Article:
PROJECT nEU-Med

Over the past thirty years, Medieval Archaeology has provided a significant amount of data capable of modifying the traditional interpretation of the history of Europe from the fall of the Roman Empire up until the central Middle Ages. Important summary frameworks have recently been developed, particularly with regard to Northern Europe, which, unlike Southern Europe, underwent considerable and uniform economic growth between the 7th and 9th centuries. It was only in the 9th century that certain regions of southern Europe, such as Italy, began to undergo similar transformation processes. This led to the gradual formation of a more balanced economic scenario, starting in the 12th century, which was a prelude to a broader and more uniform system of trade and cultural exchange between Northern and Southern Europe.  However, the manner and timing of this initial crucial growth in the western Mediterranean, which took place between the 7th and 12th centuries, still remains to be fully understood. This project is aimed at gaining a better understanding of these processes through the analysis of the changes in the human settlements and the natural and agricultural landscapes in relation to the exploitation of resources and the various political strategies.

In order to address historical questions of this type, the ERC nEU-Med project has decided to investigate an extremely large sample area of great historical and archaeological interest; a segment of the northern Maremma region between the “Colline Metallifere” and the coast, which includes the entire gulf of Follonica. A significant amount of data is already available for the territory, thanks to previous archaeological and documentary research conducted by the University of Siena and coordinated by Riccardo Francovich over the past thirty years, which provide for a valuable starting point, and render the five-year objectives proposed by the project realistically feasible.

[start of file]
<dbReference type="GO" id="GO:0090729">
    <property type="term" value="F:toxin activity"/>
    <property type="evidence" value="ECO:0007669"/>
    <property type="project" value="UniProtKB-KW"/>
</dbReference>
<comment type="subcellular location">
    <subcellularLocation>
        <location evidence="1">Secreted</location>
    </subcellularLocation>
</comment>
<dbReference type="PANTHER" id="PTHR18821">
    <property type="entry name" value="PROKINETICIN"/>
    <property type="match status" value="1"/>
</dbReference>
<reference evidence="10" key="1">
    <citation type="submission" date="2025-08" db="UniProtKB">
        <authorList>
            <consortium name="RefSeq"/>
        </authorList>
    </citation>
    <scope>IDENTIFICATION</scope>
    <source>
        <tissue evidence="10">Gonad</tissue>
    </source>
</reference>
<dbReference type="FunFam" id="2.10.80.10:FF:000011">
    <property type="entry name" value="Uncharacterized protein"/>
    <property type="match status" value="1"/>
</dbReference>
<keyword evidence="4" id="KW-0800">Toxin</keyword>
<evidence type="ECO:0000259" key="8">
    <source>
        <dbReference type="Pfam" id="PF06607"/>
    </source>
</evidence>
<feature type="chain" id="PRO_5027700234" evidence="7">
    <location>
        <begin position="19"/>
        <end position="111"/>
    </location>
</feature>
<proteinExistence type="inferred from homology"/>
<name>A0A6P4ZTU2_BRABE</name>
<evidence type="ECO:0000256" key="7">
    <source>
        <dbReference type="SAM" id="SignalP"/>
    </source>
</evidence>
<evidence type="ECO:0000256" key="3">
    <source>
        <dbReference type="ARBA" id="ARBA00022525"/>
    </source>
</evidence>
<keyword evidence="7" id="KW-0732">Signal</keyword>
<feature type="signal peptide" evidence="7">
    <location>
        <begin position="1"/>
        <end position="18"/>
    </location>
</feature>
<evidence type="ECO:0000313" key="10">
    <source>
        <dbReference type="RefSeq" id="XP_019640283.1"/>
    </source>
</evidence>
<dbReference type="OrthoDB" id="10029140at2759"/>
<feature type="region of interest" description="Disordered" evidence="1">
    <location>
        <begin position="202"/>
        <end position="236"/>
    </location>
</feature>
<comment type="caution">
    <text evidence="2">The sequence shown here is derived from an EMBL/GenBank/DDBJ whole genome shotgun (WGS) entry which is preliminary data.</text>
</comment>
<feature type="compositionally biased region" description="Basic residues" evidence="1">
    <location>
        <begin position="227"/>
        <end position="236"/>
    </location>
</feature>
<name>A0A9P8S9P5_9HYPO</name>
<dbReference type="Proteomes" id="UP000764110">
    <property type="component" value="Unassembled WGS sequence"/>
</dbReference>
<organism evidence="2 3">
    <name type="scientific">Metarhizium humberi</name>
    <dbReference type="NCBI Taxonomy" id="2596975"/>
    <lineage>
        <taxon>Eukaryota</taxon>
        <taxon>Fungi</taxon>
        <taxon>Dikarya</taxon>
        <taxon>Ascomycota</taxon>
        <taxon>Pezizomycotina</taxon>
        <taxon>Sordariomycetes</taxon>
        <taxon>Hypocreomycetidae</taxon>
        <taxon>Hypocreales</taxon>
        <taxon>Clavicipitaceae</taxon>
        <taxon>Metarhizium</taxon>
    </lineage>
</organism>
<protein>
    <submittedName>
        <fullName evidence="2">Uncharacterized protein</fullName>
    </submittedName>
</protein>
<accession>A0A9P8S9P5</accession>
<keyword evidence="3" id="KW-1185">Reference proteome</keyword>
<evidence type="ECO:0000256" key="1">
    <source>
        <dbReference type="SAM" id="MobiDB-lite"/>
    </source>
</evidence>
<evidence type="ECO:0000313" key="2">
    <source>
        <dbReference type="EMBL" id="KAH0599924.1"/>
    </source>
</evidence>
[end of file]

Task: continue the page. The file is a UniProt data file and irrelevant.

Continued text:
The project is characterized by a strong interdisciplinary approach. The integration of the archaeological research with disciplines like geoarchaeology, archaeobotany, archaeometallurgy, physical anthropology, and physical chemistry, is essential to reconstructing a general history of the landscape.

The project is organized into work packages consisting of various activities. Each work package includes the activities of experts in the field with extensive knowledge of the project’s area.

Comments are closed.